RedbirdR33 wrote:...The used fog horns and stop watches and while their were some fender benders from time to time by and large it was a safe operation.
Larry you appear to know of what you speak!
Apparently the boats did keep operating if at all possible and there were a few collisions but usually with only minor damage and no injuries.
Looking at a Proquest news archive of the New York Times
, the winter of 1926-27 seems to have been one of the foggiest. On Nov. 30, 1926 the West Shore ferry Albany
collided with the CNJ boat Cranford
as they arrived at adjacent slips at the Cortlandt Street and Liberty Street ferryhouses. There was heavy fog and the current swung Albany
into the Cranford
. Most of the damage was to the Cranford
, some broken railings and some splintered wood. The collision's impact pushed the Albany
into the Cortlandt Street slip's timbers (or 'fenders') but there was no damage and no injuries, just a very rough ride!
On Dec. 11, 1926 West Shore ferries -- despite an extremely heavy fog -- were running with delays. Heavy fog descended on the harbor in January and lasted intermittently for three days. Reportedly it was heaviest on January 22nd. On that day West Shore boats on the 42nd Street run were reported to be averaging a fifteen minute delay. That means they were really crawling as the trip normally took about five minutes. Cortlandt Street service was cancelled. In February there was another extremely heavy fog and this was one of the few times that all West Shore ferry operations were cancelled, although only for a few hours in the morning. In mid-March there was another period of heavy fog, intermittently over several days. The Times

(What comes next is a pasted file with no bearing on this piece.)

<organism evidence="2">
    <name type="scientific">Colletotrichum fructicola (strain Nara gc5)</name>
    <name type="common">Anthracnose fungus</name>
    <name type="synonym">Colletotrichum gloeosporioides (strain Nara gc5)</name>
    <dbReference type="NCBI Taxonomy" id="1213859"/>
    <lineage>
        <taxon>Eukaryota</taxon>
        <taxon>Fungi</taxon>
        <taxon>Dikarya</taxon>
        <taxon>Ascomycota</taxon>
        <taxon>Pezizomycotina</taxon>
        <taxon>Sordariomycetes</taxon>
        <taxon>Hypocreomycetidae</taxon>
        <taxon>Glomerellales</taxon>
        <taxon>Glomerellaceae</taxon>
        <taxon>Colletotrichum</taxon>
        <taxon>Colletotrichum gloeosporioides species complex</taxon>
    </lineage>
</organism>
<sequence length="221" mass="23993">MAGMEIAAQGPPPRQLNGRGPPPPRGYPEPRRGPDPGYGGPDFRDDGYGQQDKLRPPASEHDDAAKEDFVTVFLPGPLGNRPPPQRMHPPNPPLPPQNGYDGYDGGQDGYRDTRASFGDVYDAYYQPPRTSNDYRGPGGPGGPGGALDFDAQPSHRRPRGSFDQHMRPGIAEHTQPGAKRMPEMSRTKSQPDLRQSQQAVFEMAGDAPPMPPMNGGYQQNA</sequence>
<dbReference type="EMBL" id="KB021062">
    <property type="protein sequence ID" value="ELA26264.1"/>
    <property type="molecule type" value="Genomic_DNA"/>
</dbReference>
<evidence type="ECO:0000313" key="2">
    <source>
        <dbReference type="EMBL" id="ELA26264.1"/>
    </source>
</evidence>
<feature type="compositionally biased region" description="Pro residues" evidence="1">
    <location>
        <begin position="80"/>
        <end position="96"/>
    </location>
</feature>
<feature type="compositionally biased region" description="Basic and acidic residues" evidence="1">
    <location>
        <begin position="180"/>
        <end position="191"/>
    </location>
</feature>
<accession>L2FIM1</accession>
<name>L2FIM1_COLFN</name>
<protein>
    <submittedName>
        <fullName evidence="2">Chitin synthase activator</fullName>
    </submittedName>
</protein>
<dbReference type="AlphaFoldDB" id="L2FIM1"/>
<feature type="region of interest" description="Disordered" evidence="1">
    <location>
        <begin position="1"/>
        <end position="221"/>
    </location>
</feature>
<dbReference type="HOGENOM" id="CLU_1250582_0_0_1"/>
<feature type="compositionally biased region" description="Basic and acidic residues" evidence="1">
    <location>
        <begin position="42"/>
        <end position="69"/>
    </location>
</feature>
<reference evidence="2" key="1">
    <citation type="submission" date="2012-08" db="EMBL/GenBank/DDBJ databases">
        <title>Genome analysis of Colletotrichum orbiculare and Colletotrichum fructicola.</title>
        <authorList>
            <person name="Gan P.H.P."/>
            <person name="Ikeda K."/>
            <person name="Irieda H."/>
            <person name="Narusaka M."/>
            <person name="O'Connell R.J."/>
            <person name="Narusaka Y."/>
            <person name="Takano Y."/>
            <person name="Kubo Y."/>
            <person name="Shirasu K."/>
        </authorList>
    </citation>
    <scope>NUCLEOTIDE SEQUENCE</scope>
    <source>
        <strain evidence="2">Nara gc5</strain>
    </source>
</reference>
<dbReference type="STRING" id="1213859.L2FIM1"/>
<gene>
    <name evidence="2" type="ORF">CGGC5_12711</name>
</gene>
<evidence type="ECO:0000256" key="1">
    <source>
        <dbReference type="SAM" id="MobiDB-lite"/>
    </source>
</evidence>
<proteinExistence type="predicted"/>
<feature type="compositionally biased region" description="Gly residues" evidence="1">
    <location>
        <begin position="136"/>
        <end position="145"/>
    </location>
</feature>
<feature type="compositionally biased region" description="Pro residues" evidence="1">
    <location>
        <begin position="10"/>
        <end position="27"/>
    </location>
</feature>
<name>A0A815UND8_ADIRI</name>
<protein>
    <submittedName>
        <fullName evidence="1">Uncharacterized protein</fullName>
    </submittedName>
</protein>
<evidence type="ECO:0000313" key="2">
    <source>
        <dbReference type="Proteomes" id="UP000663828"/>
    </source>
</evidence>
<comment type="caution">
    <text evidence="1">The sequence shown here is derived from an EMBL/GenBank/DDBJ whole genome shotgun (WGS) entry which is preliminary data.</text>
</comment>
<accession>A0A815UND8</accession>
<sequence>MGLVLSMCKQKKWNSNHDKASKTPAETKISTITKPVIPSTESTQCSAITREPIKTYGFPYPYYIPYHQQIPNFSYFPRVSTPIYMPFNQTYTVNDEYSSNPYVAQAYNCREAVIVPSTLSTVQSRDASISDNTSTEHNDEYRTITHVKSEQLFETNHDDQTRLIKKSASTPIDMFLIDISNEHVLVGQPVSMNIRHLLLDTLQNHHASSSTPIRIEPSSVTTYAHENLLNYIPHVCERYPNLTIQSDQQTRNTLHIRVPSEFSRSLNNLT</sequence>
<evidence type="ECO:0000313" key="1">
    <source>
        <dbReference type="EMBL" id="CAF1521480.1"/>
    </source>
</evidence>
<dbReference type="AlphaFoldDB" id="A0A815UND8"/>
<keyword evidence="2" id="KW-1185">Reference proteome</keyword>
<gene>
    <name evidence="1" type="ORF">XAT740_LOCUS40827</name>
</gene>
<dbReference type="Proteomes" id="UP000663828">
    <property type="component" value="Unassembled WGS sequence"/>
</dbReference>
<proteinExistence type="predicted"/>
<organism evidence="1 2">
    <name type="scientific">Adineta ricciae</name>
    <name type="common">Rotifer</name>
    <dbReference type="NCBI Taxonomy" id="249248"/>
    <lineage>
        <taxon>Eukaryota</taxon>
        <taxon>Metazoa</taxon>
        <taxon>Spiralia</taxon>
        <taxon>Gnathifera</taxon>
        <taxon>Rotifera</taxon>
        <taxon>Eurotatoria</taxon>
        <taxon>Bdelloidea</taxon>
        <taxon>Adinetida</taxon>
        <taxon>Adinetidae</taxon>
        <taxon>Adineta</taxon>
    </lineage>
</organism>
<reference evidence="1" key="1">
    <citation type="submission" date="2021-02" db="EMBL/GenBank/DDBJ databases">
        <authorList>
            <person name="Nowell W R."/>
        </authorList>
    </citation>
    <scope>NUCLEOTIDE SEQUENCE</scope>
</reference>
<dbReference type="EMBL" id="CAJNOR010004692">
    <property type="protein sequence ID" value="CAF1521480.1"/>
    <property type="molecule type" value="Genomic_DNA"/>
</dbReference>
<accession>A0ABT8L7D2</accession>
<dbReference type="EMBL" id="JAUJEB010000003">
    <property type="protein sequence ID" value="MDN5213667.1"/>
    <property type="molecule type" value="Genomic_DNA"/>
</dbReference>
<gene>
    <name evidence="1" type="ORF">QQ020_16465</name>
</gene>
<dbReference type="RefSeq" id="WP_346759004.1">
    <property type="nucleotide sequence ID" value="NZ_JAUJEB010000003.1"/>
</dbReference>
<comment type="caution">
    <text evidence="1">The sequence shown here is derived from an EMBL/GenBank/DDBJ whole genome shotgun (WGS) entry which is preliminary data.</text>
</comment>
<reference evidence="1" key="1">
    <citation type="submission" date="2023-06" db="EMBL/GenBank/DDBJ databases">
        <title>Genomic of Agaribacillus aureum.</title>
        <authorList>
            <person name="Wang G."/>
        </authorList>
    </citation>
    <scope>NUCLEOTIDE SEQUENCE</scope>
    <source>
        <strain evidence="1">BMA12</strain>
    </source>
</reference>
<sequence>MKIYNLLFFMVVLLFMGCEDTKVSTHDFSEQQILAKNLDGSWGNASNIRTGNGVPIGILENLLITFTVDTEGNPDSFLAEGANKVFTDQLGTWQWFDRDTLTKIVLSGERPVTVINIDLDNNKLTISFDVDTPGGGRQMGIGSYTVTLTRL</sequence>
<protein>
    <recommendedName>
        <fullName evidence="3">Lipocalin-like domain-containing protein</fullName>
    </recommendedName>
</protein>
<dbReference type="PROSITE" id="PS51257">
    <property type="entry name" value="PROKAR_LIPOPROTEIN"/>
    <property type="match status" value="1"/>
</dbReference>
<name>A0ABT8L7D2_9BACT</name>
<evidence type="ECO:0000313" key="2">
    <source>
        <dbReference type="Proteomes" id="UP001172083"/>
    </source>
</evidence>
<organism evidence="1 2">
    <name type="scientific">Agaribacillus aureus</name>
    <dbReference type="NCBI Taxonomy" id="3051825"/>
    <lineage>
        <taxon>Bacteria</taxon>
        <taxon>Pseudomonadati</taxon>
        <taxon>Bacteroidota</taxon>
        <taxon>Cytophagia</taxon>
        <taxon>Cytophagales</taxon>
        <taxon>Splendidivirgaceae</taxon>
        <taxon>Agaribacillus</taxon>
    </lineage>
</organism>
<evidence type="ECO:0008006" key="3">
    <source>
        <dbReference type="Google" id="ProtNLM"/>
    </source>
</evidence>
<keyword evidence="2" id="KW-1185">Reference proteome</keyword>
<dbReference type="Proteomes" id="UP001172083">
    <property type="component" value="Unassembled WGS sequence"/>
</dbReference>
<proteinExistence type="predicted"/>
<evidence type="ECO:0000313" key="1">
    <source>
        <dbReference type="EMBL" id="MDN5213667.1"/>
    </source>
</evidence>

reported that "unlike in earlier fogs," the Cortlandt Street service was not suspended. On the afternoon of March 12th ferries were delayed by the fog and it was reported that westbound trains were delayed at Weehawken when they were held for late running ferries.
Arthur Adams commuted on the West Shore boats from Englewood for a year or two in the late 1940s and his father had been a West Shore commuter for many years. He wrote in Railroad Ferries of the Hudson
, it was seldom that the 42nd Street boats stopped running. "Foggy days were scary," he wrote. The 42nd Street boats intersected the path of the big liners that docked along the West Side of Manhattan north of 42nd Street so passengers were always a bit on edge when the boat was slowly picking its way through a real pea-souper.
However, this was all before today's 'Nanny era' and people accepted some risk, it was viewed as part of life. How did Adams get to Manhattan when the boats weren't running? I don't think he said, I don't think he had it happen.